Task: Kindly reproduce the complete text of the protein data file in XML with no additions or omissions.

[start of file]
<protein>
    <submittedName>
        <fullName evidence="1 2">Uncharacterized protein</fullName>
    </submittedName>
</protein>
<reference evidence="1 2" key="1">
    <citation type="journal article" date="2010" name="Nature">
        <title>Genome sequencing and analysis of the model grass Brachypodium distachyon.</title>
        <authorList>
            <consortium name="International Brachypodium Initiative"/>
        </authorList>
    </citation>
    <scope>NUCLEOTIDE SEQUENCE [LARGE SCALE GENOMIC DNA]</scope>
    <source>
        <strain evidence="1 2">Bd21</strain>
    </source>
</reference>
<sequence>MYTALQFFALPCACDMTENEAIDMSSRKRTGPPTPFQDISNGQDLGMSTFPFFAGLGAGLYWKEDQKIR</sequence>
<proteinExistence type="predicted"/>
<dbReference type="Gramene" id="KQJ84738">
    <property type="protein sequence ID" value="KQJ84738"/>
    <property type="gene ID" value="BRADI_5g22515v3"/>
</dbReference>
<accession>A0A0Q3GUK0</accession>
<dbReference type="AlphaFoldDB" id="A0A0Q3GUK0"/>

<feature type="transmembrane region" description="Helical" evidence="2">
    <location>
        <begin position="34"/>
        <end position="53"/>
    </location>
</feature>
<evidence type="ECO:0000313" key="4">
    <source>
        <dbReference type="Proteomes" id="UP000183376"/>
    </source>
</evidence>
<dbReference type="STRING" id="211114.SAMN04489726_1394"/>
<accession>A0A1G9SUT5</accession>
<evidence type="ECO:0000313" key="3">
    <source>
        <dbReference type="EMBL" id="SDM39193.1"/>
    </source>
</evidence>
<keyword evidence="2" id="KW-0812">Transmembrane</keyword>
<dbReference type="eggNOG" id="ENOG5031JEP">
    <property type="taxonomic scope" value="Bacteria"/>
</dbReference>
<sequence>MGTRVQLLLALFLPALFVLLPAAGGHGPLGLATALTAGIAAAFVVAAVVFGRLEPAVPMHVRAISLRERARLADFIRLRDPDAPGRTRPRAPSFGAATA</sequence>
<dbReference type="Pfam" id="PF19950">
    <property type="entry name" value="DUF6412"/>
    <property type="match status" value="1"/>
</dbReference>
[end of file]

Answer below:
<protein>
    <submittedName>
        <fullName evidence="1 2">Uncharacterized protein</fullName>
    </submittedName>
</protein>
<reference evidence="1 2" key="1">
    <citation type="journal article" date="2010" name="Nature">
        <title>Genome sequencing and analysis of the model grass Brachypodium distachyon.</title>
        <authorList>
            <consortium name="International Brachypodium Initiative"/>
        </authorList>
    </citation>
    <scope>NUCLEOTIDE SEQUENCE [LARGE SCALE GENOMIC DNA]</scope>
    <source>
        <strain evidence="1 2">Bd21</strain>
    </source>
</reference>
<sequence>MYTALQFFALPCACDMTENEAIDMSSRKRTGPPTPFQDISNGQDLGMSTFPFFAGLGAGLYWKEDQKIR</sequence>
<proteinExistence type="predicted"/>
<dbReference type="Gramene" id="KQJ84738">
    <property type="protein sequence ID" value="KQJ84738"/>
    <property type="gene ID" value="BRADI_5g22515v3"/>
</dbReference>
<accession>A0A0Q3GUK0</accession>
<dbReference type="AlphaFoldDB" id="A0A0Q3GUK0"/>

<feature type="transmembrane region" description="Helical" evidence="2">
    <location>
        <begin position="34"/>
        <end position="53"/>
    </location>
</feature>
<evidence type="ECO:0000313" key="4">
    <source>
        <dbReference type="Proteomes" id="UP000183376"/>
    </source>
</evidence>
<dbReference type="STRING" id="211114.SAMN04489726_1394"/>
<accession>A0A1G9SUT5</accession>
<evidence type="ECO:0000313" key="3">
    <source>
        <dbReference type="EMBL" id="SDM39193.1"/>
    </source>
</evidence>
<keyword evidence="2" id="KW-0812">Transmembrane</keyword>
<dbReference type="eggNOG" id="ENOG5031JEP">
    <property type="taxonomic scope" value="Bacteria"/>
</dbReference>
<sequence>MGTRVQLLLALFLPALFVLLPAAGGHGPLGLATALTAGIAAAFVVAAVVFGRLEPAVPMHVRAISLRERARLADFIRLRDPDAPGRTRPRAPSFGAATA</sequence>
<dbReference type="Pfam" id="PF19950">
    <property type="entry name" value="DUF6412"/>
    <property type="match status" value="1"/>
</dbReference>